Spanish clubs fined for TV rights breach
Barcelona forward Neymar da Silva Santos Junior kicks a ball watched by Lionel Messi during a match in Barcelona on November 6, 2013
The National Markets and Competition Commission (CNMC) handed out fines totalling 15 million euros ($20 million) for "a very serious infraction" of the rules on the acquisition of football-related rights, it said in a statement.
Television production giant Mediapro was fined 6.5 million euros, while Real Madrid were ordered to pay 3.9 million euros and Barcelona 3.6 million euros.
The regulator also fined Sevilla 900,000 euros and Racing Santander 30,000 euros.
It said the clubs all signed four-year contracts with Mediapro to broadcast their domestic league and cup matches, when the maximum duration of such a deal was limited to three years by competition law.
Current joint league-leaders Barcelona said they would appeal the ruling at Spain's National Court. They have two months to do so.
The club said in a statement late Monday that the contract it signed with Mediapro respected the law and "has not practically affected the audiovisual market".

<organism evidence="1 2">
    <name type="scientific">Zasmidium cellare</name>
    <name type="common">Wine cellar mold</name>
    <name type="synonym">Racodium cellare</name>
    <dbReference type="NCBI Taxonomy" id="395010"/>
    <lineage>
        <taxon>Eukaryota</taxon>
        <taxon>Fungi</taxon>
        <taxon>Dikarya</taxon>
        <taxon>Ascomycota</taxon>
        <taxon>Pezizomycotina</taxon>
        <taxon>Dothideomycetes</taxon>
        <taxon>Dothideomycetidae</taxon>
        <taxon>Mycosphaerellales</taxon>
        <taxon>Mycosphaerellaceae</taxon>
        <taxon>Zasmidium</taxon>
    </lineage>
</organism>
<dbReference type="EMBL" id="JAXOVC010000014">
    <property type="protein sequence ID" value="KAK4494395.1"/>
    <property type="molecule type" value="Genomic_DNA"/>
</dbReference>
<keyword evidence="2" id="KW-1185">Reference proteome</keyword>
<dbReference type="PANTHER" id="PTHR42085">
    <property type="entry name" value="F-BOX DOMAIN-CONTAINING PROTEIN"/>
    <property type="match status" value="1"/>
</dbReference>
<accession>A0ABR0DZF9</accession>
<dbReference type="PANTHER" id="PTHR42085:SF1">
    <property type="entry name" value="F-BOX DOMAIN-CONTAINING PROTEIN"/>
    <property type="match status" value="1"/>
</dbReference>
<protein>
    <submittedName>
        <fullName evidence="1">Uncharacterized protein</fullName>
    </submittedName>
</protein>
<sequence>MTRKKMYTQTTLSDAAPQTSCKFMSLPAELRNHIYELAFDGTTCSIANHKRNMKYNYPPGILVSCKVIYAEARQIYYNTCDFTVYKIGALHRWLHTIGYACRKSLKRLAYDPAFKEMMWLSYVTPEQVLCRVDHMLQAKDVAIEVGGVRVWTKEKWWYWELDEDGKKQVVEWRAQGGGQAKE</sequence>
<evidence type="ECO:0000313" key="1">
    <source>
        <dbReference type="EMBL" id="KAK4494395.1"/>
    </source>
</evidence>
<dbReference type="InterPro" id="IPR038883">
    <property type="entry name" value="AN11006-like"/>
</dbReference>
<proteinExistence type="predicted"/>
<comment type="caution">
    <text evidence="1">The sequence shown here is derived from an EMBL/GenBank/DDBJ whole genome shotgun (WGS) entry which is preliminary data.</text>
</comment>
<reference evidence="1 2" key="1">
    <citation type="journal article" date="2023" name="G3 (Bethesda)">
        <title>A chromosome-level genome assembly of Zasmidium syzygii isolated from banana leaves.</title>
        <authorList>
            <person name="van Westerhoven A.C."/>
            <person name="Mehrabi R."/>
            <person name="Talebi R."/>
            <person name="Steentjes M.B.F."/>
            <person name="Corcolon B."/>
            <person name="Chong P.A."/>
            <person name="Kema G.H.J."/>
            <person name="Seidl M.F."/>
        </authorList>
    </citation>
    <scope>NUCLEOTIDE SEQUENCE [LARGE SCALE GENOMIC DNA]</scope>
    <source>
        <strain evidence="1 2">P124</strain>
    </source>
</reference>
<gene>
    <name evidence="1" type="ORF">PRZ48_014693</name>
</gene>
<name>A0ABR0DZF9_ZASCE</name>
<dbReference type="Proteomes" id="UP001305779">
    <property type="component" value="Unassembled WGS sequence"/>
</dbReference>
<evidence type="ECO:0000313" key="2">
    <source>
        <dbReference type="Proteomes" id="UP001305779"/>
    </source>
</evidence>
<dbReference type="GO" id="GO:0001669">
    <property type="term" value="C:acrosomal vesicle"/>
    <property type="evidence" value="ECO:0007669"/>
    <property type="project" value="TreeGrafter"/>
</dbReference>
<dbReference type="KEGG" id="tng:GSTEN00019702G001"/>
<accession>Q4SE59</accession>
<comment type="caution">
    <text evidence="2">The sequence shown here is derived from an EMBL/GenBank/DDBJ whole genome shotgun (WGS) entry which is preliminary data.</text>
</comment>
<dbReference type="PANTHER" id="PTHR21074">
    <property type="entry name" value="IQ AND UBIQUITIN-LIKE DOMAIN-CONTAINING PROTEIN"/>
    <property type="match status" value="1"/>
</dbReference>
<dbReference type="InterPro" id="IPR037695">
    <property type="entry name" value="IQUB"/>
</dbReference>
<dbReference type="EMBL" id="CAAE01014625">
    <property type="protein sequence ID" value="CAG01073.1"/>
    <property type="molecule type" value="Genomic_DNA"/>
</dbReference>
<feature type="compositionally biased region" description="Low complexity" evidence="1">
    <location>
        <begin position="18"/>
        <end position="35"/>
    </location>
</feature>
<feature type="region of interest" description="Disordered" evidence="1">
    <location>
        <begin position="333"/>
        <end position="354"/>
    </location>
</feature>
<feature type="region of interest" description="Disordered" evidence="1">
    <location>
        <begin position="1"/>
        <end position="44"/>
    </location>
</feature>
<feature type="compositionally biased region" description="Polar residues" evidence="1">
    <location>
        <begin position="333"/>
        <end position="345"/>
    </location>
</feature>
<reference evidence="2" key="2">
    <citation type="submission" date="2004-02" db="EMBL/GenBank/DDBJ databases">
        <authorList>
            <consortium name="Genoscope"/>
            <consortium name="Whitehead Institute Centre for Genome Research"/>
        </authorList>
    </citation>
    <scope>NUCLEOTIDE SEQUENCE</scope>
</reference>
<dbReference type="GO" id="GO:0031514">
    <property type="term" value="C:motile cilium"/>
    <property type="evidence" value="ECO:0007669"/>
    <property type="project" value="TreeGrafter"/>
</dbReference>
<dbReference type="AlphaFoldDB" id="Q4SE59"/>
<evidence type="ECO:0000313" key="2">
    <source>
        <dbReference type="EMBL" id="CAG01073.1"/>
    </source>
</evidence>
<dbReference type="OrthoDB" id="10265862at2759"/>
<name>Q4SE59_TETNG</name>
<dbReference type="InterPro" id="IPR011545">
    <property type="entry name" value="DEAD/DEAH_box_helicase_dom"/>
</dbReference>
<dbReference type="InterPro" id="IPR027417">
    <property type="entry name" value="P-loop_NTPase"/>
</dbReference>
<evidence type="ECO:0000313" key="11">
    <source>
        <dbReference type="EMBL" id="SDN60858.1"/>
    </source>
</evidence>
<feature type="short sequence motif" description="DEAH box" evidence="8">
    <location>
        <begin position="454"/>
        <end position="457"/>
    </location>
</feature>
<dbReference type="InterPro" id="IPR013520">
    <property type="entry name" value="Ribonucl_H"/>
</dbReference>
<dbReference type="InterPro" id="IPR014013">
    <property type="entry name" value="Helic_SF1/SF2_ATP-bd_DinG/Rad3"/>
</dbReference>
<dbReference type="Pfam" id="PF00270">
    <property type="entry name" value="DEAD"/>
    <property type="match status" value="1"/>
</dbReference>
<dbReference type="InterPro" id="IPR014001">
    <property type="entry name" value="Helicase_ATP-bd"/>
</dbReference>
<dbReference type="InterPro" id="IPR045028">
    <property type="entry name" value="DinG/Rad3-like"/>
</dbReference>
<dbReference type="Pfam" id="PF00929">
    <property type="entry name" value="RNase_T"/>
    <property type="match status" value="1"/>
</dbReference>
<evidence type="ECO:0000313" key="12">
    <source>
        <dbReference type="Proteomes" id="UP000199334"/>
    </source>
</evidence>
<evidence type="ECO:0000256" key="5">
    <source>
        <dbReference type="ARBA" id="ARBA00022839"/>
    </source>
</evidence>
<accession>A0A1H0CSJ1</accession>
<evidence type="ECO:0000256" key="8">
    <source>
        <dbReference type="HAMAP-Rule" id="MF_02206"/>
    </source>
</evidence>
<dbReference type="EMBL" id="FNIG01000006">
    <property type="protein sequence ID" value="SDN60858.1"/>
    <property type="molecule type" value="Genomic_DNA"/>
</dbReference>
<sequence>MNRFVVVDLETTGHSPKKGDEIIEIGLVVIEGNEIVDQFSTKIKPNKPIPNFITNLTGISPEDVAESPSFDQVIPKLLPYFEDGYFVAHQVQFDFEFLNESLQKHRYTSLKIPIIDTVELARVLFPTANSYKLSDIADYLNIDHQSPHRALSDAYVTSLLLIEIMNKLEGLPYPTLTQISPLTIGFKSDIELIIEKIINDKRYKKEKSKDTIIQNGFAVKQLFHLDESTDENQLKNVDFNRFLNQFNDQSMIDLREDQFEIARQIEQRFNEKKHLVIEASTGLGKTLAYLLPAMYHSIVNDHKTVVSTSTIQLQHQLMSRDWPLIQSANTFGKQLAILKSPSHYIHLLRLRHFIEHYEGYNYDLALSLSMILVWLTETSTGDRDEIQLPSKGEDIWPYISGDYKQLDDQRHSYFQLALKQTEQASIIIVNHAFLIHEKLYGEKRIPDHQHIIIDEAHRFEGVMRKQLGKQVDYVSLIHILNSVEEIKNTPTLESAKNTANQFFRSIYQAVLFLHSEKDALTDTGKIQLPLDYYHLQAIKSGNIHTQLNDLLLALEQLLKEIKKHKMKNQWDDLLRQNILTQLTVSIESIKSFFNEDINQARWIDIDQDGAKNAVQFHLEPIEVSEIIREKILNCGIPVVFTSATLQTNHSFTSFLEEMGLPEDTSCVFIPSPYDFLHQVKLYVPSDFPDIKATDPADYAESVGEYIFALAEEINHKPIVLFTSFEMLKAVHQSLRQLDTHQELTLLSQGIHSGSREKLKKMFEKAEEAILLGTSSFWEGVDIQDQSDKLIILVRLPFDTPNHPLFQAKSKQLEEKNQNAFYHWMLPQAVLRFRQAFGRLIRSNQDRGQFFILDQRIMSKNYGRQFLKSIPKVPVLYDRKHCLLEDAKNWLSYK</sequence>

"Before presenting its appeal, the club will have to pay the penalty or underwrite the amount, which will have an economic impact on it this season," the Barcelona statement added.
However "a favourable resolution in future court proceedings will involve the money being paid back" to the club, it added.
According to a table put together by the consultancy firm Deloitte, Real Madrid became the first sports club in the world to earn more than 500 million euros in 2011-12.
Barcelona were named as the world's second richest club on the same list with income of 483 million euros.
Unlike in other European countries, there is no collective television rights deal for clubs in Spain.
Instead, clubs negotiate their own deals with broadcasters, a situation that allows Barcelona and Real Madrid to earn vastly superior sums compared to the rest of the country.
Spanish football was for years marred by a television rights war. A number of clubs struck deals with Mediapro while others entered into partnership with Sogecable, part of Spain's biggest media group Prisa, the owners of the subscription channel Canal+.